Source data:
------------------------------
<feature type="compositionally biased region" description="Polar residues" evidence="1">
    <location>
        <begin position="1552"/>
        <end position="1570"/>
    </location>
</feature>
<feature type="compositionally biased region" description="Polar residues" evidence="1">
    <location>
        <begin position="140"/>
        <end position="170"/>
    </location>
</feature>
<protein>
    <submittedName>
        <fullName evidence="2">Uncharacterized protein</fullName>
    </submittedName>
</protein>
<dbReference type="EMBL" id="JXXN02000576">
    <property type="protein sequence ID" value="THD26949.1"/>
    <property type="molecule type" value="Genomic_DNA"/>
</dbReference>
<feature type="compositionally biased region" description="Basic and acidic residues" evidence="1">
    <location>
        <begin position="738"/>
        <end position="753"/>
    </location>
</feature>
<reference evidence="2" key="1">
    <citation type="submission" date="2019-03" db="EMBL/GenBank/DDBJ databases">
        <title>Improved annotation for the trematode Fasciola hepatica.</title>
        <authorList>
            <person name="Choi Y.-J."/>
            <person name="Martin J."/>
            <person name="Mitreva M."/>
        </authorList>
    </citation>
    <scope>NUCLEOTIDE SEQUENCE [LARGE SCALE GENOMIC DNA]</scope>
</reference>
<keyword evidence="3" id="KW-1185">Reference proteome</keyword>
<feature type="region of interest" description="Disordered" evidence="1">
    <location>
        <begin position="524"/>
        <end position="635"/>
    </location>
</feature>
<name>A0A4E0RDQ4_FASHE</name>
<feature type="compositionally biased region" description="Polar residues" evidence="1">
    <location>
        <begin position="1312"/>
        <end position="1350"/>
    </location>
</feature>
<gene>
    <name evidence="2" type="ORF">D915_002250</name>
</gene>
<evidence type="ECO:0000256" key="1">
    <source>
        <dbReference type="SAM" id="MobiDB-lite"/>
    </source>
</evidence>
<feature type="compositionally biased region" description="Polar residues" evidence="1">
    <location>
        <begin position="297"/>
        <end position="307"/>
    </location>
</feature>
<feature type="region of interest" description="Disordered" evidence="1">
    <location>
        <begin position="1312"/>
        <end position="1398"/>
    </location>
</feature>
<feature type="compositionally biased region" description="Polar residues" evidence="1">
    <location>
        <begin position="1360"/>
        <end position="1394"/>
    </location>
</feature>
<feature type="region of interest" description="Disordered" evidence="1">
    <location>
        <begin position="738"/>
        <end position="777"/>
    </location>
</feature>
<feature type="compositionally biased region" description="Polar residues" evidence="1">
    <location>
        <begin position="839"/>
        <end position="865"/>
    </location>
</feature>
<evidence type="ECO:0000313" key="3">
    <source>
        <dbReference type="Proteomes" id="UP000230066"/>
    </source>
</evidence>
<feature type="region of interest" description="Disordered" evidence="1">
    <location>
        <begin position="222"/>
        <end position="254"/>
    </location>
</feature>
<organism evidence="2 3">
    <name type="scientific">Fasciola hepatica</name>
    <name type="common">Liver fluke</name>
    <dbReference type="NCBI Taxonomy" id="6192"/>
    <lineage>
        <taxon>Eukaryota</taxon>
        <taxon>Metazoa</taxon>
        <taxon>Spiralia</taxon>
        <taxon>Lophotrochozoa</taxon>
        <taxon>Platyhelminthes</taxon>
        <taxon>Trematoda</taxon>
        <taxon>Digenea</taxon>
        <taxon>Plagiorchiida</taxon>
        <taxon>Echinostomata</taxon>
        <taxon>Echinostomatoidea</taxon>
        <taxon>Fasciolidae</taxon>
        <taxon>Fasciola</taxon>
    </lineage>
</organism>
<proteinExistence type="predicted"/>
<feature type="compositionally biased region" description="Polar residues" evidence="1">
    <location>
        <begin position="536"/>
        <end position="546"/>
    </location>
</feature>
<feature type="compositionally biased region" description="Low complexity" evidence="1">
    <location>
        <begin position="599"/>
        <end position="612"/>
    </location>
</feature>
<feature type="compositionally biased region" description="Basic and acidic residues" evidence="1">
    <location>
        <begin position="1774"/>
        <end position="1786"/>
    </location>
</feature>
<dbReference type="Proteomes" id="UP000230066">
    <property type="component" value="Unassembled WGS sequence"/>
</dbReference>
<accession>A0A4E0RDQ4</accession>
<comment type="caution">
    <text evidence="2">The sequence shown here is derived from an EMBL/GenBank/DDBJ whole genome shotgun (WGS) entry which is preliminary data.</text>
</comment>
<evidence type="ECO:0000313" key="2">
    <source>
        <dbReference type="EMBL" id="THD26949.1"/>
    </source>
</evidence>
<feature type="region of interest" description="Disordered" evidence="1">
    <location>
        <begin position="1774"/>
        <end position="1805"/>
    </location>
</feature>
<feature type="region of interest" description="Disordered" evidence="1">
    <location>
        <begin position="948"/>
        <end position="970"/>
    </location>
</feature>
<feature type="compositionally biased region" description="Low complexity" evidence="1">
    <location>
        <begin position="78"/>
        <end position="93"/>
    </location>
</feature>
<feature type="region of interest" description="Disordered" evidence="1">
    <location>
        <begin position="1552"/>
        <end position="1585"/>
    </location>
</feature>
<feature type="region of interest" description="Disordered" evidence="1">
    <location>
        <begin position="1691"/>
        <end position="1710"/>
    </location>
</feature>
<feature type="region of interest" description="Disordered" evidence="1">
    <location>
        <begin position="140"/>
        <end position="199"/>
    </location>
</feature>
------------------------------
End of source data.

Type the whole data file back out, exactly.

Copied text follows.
<feature type="compositionally biased region" description="Polar residues" evidence="1">
    <location>
        <begin position="1552"/>
        <end position="1570"/>
    </location>
</feature>
<feature type="compositionally biased region" description="Polar residues" evidence="1">
    <location>
        <begin position="140"/>
        <end position="170"/>
    </location>
</feature>
<protein>
    <submittedName>
        <fullName evidence="2">Uncharacterized protein</fullName>
    </submittedName>
</protein>
<dbReference type="EMBL" id="JXXN02000576">
    <property type="protein sequence ID" value="THD26949.1"/>
    <property type="molecule type" value="Genomic_DNA"/>
</dbReference>
<feature type="compositionally biased region" description="Basic and acidic residues" evidence="1">
    <location>
        <begin position="738"/>
        <end position="753"/>
    </location>
</feature>
<reference evidence="2" key="1">
    <citation type="submission" date="2019-03" db="EMBL/GenBank/DDBJ databases">
        <title>Improved annotation for the trematode Fasciola hepatica.</title>
        <authorList>
            <person name="Choi Y.-J."/>
            <person name="Martin J."/>
            <person name="Mitreva M."/>
        </authorList>
    </citation>
    <scope>NUCLEOTIDE SEQUENCE [LARGE SCALE GENOMIC DNA]</scope>
</reference>
<keyword evidence="3" id="KW-1185">Reference proteome</keyword>
<feature type="region of interest" description="Disordered" evidence="1">
    <location>
        <begin position="524"/>
        <end position="635"/>
    </location>
</feature>
<name>A0A4E0RDQ4_FASHE</name>
<feature type="compositionally biased region" description="Polar residues" evidence="1">
    <location>
        <begin position="1312"/>
        <end position="1350"/>
    </location>
</feature>
<gene>
    <name evidence="2" type="ORF">D915_002250</name>
</gene>
<evidence type="ECO:0000256" key="1">
    <source>
        <dbReference type="SAM" id="MobiDB-lite"/>
    </source>
</evidence>
<feature type="compositionally biased region" description="Polar residues" evidence="1">
    <location>
        <begin position="297"/>
        <end position="307"/>
    </location>
</feature>
<feature type="region of interest" description="Disordered" evidence="1">
    <location>
        <begin position="1312"/>
        <end position="1398"/>
    </location>
</feature>
<feature type="compositionally biased region" description="Polar residues" evidence="1">
    <location>
        <begin position="1360"/>
        <end position="1394"/>
    </location>
</feature>
<feature type="region of interest" description="Disordered" evidence="1">
    <location>
        <begin position="738"/>
        <end position="777"/>
    </location>
</feature>
<feature type="compositionally biased region" description="Polar residues" evidence="1">
    <location>
        <begin position="839"/>
        <end position="865"/>
    </location>
</feature>
<evidence type="ECO:0000313" key="3">
    <source>
        <dbReference type="Proteomes" id="UP000230066"/>
    </source>
</evidence>
<feature type="region of interest" description="Disordered" evidence="1">
    <location>
        <begin position="222"/>
        <end position="254"/>
    </location>
</feature>
<organism evidence="2 3">
    <name type="scientific">Fasciola hepatica</name>
    <name type="common">Liver fluke</name>
    <dbReference type="NCBI Taxonomy" id="6192"/>
    <lineage>
        <taxon>Eukaryota</taxon>
        <taxon>Metazoa</taxon>
        <taxon>Spiralia</taxon>
        <taxon>Lophotrochozoa</taxon>
        <taxon>Platyhelminthes</taxon>
        <taxon>Trematoda</taxon>
        <taxon>Digenea</taxon>
        <taxon>Plagiorchiida</taxon>
        <taxon>Echinostomata</taxon>
        <taxon>Echinostomatoidea</taxon>
        <taxon>Fasciolidae</taxon>
        <taxon>Fasciola</taxon>
    </lineage>
</organism>
<proteinExistence type="predicted"/>
<feature type="compositionally biased region" description="Polar residues" evidence="1">
    <location>
        <begin position="536"/>
        <end position="546"/>
    </location>
</feature>
<feature type="compositionally biased region" description="Low complexity" evidence="1">
    <location>
        <begin position="599"/>
        <end position="612"/>
    </location>
</feature>
<feature type="compositionally biased region" description="Basic and acidic residues" evidence="1">
    <location>
        <begin position="1774"/>
        <end position="1786"/>
    </location>
</feature>
<dbReference type="Proteomes" id="UP000230066">
    <property type="component" value="Unassembled WGS sequence"/>
</dbReference>
<accession>A0A4E0RDQ4</accession>
<comment type="caution">
    <text evidence="2">The sequence shown here is derived from an EMBL/GenBank/DDBJ whole genome shotgun (WGS) entry which is preliminary data.</text>
</comment>
<evidence type="ECO:0000313" key="2">
    <source>
        <dbReference type="EMBL" id="THD26949.1"/>
    </source>
</evidence>
<feature type="region of interest" description="Disordered" evidence="1">
    <location>
        <begin position="1774"/>
        <end position="1805"/>
    </location>
</feature>
<feature type="region of interest" description="Disordered" evidence="1">
    <location>
        <begin position="948"/>
        <end position="970"/>
    </location>
</feature>
<feature type="compositionally biased region" description="Low complexity" evidence="1">
    <location>
        <begin position="78"/>
        <end position="93"/>
    </location>
</feature>
<feature type="region of interest" description="Disordered" evidence="1">
    <location>
        <begin position="1552"/>
        <end position="1585"/>
    </location>
</feature>
<feature type="region of interest" description="Disordered" evidence="1">
    <location>
        <begin position="1691"/>
        <end position="1710"/>
    </location>
</feature>
<feature type="region of interest" description="Disordered" evidence="1">
    <location>
        <begin position="140"/>
        <end position="199"/>
    </location>
</feature>